Why Does Kidde Specify A Non-GFCI Protected Circuit For Their Smoke Alarms ?

Hello:
About to buy a few Kidde P12000 Smoke alarms. The AC wired type, with both ionization and photocell.
Looked at their on-line instructions, and was surprised to see that they say to install on circuits that are NOT GFCI protected.
Seems surprising.
Anyone know the reason why ?
Thanks, Bob ----------------- " Make certain all alarms are wired to a single, continuous (non-switched) power line, which is not protected by a ground fault interrupter. "
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if the gfci triggers, they don't work. you may not notice the triggering for quite some time.
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Robert11 wrote:

One reason that I can think of is that their products work better when they have power and GFCI-protected circuits are more likely than ones that are not to be continuously powered. A minute circuit fault that will never be noticed in a regular circuit may well kill one with a GFCI -- exactly what you want most of the time but not so with an alarm.
--
John McGaw
[Knoxville, TN, USA]
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Robert11 wrote:

That's probably to avoid the risk of electrical leakage to ground on that circuit, like from an unoticed roof water leak finding it's way into an electrical box, could trip the breaker and render the smoke alarm system useless, without your being aware of it.
For the same reason, it's probably wiser to put the smokes on their own breaker if possible. It'd be a fine mess if another appliance on the same circuit as the smokes decided to overheat, catch fire, and then pop that circuit's breaker before the smokes went off.
HTH,
Jeff
--
Jeffry Wisnia

(W1BSV + Brass Rat '57 EE)
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Are there really that many AC-only smoke detectors out there anymore? When I was shopping around for a wired-in system, pretty much all of them had a battery backup.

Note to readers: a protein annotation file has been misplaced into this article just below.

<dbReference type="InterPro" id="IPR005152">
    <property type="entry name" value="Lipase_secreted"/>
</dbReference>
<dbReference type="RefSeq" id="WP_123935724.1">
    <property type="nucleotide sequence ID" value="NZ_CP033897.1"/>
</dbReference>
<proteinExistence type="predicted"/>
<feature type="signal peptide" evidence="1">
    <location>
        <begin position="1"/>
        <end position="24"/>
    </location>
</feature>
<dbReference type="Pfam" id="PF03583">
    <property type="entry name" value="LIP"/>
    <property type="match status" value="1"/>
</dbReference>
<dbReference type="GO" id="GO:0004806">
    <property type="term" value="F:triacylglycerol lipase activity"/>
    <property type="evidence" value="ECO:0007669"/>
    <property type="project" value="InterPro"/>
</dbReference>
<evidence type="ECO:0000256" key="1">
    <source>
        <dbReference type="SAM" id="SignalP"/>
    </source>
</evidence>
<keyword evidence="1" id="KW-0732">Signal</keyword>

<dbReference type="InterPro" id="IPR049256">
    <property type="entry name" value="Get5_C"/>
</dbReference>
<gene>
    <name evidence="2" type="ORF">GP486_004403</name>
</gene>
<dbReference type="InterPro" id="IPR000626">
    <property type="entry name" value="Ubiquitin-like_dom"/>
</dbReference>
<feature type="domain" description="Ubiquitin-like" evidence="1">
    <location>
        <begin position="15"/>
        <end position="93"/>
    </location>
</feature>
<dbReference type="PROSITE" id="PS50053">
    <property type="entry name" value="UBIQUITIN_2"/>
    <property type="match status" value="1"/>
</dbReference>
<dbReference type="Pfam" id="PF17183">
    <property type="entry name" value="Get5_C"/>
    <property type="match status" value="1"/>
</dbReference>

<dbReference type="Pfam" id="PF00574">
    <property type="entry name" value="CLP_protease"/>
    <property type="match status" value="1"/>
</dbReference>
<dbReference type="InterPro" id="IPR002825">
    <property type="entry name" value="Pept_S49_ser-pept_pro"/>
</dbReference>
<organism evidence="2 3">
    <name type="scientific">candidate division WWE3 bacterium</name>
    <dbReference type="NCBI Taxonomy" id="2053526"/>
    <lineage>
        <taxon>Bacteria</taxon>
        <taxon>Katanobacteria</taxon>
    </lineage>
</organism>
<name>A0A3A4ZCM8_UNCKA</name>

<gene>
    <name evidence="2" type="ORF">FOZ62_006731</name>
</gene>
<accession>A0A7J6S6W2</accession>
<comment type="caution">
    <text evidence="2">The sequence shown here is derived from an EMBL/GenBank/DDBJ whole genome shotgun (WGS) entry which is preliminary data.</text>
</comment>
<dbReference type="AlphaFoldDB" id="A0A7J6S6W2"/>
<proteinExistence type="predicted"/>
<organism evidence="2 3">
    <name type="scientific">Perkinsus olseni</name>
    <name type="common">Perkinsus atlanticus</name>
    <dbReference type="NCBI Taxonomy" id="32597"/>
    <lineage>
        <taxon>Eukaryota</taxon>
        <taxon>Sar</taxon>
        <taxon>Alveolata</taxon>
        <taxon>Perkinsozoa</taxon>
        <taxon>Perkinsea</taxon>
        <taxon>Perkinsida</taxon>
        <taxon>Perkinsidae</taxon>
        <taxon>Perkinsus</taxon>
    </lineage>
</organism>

- Rich
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Kidde does seem to be out of touch with the current codes. They do still sell AC only detectors and they don't seem to understand the code requires smoke detectors in bedrooms to be on AFCIs (which provide GFCI protection at the 30ma level)
On Thu, 24 Feb 2005 21:58:30 GMT, Here to there
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Jeff Wisnia wrote:

Jeff Many localities require that the smoke detectors be installed on a lighting circuit so that it is inconvenient to open the breaker to silence an alarm. -- Tom H
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On Fri, 25 Feb 2005 04:53:18 GMT, Takoma Park Volunteer Fire

Yeah this is a good idea, and so much so, I think it's in the electrical code somewhere. Like it says don't run a dedicated smoke detector branch, something else needs to be on it.
Have to check, since I can't remember where in the NEC it is, I might be mistaking this for boca, or something else.
later,
tom @ www.ChopURL.com
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wrote:

I believe code addresses it.
GFCI's are oriented to protecting personel from electricution(from conductors to ground). The risks of nucience trip, vs electrical danger is too great. No need to risk losing a whole house's smoke detectors because of a flawed gfci.

hth,
tom @ www.CarFleaMarket.com
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When the fire melts the wire insulation and ground faults before the smoke reaches the alarm they want the alarm to still have a chance to go off
--

Larry Wasserman Baltimore, Maryland
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On Fri, 25 Feb 2005 19:24:21 GMT, snipped-for-privacy@fellspt.charm.net (Lawrence Wasserman) wrote:

Ah yeah.... that's the ticket!
:-P
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Robert11 wrote:

GFCI's can have nuisance trips. Even a thunderstorm nearby can sometimes trip a GFCI. This could greatly shorten backup battery time for the smoke detector, or even cause complete failure if the circuit isn't promptly reset before the battery dies. The smoke detectors should also be on the same circuit as often used lighting to make it very obvious if the circuit is open.
For similar reasons, it's not a great idea to put a refrigerator on a GFCI circuit.
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Not exactly the same situation, but a similar principal:
The US Electrical Code has exceptions for overload protection for fire pumps in residential appartment dwellings. The theory is that you want power to be supplied to the fire pump no matter what, even if it burning up do to an overload.
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